Colleges and universities have adopted Cisco Umbrella malware protection en masse. I’ve talked to many of the Higher Ed IT and security teams that deployed the service, and the same themes arise again and again. Mostly, their problems relate to scale. Traditional security appliances that perform deep packet inspection or proxy all network traffic just aren’t equipped to handle unusually large bandwidth needs of colleges and universities. They end up creating network bottlenecks and other performance issues. It’s also extremely expensive to stay up-to-date and avoid single points of failure.
Take for example Tri-County Technical College (TCC). The community college network serves 6,000 students across four campuses. The sheer volume of bandwidth that TCC needs to accommodate both university and student-owned devices eliminated the possibility of using most appliance-based Secure Web Gateways. A scalable, on-demand service wasn’t just the obvious choice, it was the only one that could secure all devices connecting to TCC’s network at any given time.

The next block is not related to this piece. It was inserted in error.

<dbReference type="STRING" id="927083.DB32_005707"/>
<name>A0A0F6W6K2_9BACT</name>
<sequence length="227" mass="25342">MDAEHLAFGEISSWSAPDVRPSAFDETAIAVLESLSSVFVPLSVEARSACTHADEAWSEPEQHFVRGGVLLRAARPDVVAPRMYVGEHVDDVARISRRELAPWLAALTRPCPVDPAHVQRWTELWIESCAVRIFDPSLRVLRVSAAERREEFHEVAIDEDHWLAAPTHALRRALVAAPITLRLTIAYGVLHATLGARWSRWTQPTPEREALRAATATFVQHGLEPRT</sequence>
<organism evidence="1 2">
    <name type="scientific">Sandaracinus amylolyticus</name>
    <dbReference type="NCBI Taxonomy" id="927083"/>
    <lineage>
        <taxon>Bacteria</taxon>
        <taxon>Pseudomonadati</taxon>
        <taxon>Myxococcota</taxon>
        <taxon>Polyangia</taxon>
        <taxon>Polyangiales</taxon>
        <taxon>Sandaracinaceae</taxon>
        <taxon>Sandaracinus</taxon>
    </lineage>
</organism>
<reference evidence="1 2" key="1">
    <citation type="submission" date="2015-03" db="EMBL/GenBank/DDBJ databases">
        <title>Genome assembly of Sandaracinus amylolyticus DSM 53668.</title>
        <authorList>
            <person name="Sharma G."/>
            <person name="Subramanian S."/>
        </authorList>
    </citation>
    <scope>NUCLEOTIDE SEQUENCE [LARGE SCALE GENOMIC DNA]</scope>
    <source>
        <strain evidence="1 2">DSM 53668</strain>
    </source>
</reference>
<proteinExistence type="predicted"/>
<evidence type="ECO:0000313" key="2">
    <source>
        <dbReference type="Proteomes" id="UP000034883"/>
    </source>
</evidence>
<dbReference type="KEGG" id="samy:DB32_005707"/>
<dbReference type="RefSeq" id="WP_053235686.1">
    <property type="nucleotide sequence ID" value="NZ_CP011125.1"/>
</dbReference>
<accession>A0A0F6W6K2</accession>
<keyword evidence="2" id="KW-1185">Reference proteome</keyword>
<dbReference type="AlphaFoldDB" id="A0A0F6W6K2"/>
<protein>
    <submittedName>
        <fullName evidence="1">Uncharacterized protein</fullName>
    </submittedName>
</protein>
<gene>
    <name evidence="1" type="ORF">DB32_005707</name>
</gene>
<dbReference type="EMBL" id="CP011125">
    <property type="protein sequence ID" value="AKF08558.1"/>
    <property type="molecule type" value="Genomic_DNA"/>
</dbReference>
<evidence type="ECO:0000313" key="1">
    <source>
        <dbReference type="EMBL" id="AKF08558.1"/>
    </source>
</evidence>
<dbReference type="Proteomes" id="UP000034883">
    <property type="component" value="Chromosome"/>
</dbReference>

Vanderbilt University gave us another great example of the challenges facing Higher Education. Vanderbilt caters to the needs of more than 35,000 students, staff and faculty. Like many universities, Vanderbilt’s IT team attempted to get ahead of malware issues by offering students and faculty a client to download. But, there were just too many types of devices for this approach to malware protection to be scalable. The only way to effectively (and easily) protect every device that connected to Vanderbilt’s distributed networks, was to deploy DNS-based Internet security at the network layer.